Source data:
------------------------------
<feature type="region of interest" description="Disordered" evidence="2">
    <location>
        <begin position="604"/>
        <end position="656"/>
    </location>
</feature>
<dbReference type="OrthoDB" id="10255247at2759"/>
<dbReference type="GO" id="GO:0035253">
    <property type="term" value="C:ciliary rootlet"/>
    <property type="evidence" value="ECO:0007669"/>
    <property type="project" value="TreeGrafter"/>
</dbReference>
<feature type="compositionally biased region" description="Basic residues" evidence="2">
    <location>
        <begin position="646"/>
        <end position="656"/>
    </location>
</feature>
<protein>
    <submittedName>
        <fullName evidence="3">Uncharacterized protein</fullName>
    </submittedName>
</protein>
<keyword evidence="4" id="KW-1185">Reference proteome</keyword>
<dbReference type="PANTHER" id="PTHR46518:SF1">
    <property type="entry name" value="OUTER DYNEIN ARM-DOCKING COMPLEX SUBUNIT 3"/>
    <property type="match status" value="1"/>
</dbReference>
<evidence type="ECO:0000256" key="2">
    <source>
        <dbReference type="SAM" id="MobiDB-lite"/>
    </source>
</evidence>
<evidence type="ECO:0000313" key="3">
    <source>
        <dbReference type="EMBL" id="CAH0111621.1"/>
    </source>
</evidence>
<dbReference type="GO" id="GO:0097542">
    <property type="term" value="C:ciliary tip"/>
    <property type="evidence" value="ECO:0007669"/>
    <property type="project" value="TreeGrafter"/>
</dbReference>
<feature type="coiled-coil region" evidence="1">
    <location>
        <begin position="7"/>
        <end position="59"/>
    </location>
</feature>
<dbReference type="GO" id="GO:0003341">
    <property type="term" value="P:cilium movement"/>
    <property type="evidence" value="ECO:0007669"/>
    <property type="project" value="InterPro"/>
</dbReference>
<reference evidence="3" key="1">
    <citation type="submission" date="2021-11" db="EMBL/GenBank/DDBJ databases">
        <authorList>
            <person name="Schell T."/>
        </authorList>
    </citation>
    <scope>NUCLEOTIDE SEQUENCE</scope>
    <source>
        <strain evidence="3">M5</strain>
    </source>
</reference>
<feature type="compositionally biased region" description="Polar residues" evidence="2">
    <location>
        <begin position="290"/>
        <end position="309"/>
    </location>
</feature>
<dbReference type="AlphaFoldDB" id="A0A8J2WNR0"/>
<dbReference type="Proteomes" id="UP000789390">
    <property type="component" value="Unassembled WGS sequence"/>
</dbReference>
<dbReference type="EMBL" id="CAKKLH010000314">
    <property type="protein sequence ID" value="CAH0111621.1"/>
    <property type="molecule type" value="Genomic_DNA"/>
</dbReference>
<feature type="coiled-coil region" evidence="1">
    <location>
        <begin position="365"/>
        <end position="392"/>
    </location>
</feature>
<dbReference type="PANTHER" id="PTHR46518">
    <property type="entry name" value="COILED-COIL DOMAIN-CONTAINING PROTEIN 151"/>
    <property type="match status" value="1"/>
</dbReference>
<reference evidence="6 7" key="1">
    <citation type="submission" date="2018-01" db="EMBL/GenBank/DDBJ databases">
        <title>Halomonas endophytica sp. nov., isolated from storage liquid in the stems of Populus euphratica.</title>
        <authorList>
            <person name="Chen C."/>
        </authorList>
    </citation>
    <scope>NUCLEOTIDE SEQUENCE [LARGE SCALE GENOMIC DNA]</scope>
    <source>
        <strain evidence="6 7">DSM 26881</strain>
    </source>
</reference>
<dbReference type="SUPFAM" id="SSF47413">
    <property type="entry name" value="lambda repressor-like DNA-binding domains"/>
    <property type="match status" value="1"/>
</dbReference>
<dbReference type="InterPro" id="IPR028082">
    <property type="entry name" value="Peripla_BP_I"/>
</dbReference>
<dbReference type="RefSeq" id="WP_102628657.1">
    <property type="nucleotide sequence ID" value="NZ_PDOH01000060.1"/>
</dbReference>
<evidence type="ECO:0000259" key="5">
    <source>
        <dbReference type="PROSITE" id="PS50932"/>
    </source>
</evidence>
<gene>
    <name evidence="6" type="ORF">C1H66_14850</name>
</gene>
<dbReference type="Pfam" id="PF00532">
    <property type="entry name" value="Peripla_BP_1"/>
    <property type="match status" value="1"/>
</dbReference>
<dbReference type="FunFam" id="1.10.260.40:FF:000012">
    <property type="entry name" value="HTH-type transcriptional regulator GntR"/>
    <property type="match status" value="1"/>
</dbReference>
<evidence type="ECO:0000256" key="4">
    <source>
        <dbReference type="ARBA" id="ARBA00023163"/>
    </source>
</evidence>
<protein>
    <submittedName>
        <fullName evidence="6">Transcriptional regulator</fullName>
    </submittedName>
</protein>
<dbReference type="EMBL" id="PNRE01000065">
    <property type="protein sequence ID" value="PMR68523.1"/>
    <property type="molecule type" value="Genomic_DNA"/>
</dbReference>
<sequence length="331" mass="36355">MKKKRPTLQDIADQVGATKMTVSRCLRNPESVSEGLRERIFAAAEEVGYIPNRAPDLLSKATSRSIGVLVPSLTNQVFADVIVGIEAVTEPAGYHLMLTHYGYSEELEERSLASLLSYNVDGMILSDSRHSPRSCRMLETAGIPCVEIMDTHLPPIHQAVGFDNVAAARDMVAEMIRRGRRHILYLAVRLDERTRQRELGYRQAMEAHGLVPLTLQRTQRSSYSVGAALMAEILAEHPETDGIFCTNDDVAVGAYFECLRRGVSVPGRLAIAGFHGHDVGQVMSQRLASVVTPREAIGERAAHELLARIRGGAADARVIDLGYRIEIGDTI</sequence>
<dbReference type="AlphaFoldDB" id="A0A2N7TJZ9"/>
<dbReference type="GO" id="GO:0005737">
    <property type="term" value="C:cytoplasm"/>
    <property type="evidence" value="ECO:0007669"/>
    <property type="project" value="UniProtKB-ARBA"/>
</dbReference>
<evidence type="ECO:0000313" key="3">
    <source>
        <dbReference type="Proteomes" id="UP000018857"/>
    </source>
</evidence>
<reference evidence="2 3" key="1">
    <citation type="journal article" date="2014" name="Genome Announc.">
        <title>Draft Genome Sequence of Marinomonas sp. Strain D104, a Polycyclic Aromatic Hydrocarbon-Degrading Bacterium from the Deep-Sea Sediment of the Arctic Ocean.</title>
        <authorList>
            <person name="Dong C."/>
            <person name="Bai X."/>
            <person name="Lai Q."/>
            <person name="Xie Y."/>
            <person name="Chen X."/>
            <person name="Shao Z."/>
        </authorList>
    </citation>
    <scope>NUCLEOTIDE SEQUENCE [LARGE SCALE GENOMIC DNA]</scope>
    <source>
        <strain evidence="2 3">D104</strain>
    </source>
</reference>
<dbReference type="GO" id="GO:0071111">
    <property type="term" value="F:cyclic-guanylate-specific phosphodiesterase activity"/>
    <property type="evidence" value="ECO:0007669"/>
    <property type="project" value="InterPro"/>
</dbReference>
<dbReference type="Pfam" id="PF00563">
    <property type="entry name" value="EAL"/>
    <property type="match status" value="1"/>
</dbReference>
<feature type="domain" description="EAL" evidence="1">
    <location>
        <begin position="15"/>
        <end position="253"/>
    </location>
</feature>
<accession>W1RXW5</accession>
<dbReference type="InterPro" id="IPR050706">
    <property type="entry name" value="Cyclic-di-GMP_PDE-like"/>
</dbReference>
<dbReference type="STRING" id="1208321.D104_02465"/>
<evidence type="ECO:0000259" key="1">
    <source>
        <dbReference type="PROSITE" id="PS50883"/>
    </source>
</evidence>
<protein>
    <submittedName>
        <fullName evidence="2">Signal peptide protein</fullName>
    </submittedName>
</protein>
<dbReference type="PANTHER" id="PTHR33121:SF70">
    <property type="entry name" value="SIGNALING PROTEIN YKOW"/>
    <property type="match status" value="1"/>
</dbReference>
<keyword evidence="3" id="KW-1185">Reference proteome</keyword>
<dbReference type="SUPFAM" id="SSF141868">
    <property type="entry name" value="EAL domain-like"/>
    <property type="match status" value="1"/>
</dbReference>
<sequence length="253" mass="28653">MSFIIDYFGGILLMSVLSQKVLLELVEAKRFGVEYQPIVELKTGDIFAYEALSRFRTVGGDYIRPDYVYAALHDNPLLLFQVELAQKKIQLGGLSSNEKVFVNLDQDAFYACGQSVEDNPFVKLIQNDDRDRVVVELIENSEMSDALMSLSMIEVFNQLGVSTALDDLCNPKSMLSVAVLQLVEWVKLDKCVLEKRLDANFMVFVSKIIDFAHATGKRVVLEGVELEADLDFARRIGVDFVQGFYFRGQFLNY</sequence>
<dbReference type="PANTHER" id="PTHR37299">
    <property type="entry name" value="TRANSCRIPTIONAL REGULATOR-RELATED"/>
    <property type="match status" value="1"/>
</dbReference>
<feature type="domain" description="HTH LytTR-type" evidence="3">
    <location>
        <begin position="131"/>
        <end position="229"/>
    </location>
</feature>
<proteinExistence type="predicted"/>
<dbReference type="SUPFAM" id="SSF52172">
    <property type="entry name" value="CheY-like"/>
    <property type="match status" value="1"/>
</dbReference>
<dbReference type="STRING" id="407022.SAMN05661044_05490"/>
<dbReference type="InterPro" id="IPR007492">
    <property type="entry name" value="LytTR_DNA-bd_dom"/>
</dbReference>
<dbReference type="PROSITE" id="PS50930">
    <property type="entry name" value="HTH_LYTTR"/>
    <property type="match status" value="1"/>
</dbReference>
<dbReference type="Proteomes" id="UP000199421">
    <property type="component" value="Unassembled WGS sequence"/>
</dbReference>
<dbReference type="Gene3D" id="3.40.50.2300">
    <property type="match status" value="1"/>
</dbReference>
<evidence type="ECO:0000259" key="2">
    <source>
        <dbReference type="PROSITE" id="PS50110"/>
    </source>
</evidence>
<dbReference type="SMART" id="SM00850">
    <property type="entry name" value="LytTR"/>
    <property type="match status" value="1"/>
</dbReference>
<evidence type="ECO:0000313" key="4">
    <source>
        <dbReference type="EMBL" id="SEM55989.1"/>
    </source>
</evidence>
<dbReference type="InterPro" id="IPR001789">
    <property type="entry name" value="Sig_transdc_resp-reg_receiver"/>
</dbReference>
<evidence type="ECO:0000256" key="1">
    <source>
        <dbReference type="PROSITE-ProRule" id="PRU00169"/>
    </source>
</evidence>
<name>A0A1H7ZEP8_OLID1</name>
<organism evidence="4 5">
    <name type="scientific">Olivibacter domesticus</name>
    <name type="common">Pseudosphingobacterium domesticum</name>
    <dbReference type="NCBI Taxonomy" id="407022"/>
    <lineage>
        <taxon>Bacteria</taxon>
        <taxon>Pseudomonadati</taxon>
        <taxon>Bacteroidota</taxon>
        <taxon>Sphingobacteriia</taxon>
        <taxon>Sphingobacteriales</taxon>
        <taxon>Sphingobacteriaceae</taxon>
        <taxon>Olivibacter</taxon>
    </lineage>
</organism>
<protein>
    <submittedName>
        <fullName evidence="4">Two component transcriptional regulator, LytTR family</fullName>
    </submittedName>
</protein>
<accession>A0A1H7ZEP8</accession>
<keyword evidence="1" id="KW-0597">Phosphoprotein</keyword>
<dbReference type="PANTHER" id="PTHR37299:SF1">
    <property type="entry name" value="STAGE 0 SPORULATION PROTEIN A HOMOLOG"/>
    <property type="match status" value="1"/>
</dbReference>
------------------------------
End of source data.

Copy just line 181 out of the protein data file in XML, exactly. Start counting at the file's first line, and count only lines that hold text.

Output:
    <location>